2. Do you have more information on the south fork of the snake? That’s super close to use here in Driggs and I totally want to run it in our canoes! Thanks!

    1. Hi Jess. I live in Driggs also and have floated the South Fork several times. There are a variety of ways to go about it. Because of the high volume of water I prefer to wait until August to float it. There is still a lot of water and the river flows swiftly but more safely than earlier in the season. It’s also usually hot enough that the water feels great and swimming is nice. Have never floated above Conant (South Fork Lodge), where the waterfalls are. Conant to Cottonwood/Fullmer can be done in a day, with a lunch spot somewhere in the canyon. Cottonwood is on the opposite side of the river and the shuttle is long, or you can pay for your vehicle to be shuttled. Conant to Byington is a really nice overnight. Shorter shuttle due to the launches being on the same side of the river. Permits are required but free, cost for overnight parking is marginal.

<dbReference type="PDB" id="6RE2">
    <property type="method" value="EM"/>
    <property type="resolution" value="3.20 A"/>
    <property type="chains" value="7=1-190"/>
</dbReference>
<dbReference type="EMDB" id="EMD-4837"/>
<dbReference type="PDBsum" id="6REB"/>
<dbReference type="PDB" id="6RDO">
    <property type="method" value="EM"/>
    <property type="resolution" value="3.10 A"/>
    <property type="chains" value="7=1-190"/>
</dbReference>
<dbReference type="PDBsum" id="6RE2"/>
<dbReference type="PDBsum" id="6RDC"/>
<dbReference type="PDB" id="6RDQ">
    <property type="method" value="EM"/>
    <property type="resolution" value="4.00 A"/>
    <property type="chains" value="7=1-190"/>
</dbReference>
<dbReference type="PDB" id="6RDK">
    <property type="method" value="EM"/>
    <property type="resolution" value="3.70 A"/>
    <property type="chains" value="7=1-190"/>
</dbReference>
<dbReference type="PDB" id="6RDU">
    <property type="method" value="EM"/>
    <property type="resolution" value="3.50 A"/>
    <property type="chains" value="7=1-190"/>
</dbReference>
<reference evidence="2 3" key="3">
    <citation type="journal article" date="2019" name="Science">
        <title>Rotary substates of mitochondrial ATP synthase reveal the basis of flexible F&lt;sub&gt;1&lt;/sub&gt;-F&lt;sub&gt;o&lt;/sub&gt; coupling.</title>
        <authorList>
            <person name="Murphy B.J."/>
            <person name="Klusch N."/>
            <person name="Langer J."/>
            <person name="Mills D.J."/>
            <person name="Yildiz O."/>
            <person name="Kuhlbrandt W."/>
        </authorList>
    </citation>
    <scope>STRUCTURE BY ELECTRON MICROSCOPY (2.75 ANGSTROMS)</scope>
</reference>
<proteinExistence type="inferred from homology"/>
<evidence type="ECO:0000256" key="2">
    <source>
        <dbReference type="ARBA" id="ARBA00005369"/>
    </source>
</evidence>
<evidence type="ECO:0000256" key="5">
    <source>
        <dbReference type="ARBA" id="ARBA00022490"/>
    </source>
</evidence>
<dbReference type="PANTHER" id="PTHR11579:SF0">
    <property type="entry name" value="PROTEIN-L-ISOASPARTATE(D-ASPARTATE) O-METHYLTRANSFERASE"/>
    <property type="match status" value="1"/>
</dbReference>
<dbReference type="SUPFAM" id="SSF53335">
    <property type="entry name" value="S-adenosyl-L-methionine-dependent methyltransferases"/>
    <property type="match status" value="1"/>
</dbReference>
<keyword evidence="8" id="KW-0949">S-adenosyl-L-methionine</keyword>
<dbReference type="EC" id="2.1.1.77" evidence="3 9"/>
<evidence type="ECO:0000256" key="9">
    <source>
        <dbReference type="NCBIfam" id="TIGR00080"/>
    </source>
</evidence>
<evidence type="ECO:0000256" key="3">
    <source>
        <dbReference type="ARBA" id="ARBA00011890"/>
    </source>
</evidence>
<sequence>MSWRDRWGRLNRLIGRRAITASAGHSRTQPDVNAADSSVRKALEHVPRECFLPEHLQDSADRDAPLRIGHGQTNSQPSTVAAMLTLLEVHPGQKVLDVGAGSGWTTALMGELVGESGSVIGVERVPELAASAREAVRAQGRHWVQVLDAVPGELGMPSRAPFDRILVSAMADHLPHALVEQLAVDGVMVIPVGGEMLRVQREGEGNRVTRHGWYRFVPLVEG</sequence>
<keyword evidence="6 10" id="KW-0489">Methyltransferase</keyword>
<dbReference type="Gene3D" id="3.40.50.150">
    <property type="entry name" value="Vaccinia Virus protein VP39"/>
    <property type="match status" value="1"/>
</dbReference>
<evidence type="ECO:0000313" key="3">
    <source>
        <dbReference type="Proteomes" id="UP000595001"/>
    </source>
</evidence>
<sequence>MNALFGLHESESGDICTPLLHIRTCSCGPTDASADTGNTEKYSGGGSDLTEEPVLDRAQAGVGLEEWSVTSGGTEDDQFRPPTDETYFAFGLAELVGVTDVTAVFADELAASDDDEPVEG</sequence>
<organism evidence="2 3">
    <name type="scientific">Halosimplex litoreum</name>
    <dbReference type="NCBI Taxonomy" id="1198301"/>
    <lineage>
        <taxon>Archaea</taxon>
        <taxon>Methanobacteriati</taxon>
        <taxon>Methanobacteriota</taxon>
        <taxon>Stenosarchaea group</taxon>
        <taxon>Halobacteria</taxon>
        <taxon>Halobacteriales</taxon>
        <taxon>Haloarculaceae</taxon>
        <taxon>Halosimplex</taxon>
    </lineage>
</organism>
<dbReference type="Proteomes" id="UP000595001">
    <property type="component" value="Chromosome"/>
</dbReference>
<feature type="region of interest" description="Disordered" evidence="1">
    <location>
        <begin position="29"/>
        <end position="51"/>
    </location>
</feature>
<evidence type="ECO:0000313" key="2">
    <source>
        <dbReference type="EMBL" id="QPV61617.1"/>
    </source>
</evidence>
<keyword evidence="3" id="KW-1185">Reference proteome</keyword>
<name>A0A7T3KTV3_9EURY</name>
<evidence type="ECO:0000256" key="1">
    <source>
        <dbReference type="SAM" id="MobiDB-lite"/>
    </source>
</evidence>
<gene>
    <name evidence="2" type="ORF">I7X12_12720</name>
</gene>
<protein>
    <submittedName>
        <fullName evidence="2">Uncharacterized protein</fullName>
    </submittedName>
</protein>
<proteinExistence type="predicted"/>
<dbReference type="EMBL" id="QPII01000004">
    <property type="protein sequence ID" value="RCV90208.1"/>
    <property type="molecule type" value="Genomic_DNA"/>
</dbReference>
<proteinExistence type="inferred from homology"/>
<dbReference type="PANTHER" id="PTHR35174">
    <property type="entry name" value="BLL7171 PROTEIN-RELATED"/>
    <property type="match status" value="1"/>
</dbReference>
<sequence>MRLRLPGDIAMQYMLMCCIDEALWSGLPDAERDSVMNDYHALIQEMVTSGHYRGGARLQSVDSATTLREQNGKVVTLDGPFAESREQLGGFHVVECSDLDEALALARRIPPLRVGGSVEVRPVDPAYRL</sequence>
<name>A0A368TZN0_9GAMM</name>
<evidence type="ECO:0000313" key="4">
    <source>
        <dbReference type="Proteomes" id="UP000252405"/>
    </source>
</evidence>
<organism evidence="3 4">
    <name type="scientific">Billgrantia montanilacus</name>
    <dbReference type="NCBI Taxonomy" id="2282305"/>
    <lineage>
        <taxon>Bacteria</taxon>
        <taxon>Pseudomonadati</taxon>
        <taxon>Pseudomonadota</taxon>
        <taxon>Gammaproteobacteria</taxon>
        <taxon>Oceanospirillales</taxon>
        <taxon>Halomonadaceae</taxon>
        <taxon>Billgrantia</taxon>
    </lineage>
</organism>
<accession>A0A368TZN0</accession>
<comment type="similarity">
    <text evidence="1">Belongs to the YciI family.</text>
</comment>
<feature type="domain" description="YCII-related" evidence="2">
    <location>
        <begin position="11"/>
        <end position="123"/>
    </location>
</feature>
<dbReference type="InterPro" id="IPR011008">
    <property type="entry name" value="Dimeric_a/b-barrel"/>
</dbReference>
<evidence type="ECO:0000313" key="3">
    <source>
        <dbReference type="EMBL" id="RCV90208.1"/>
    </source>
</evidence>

Camping zones are plentiful though sometimes fill up, first come first serve. You can get a great river map at the link below. I prefer to camp above the Cottonwood launch in the zones on river left, in case people want to stop for the pit toilets the next morning. It is 25 miles from Conant to Byington. The river moves quickly enough however that you can cover about half of the length in half of a day. i.e. If you didn’t launch until 2 pm, you would still be able to cover 10 – 15 miles by dinner and nighttime. Most of the time you’ll be in the canyon and eventually it opens up as you approach the real world again (Byington).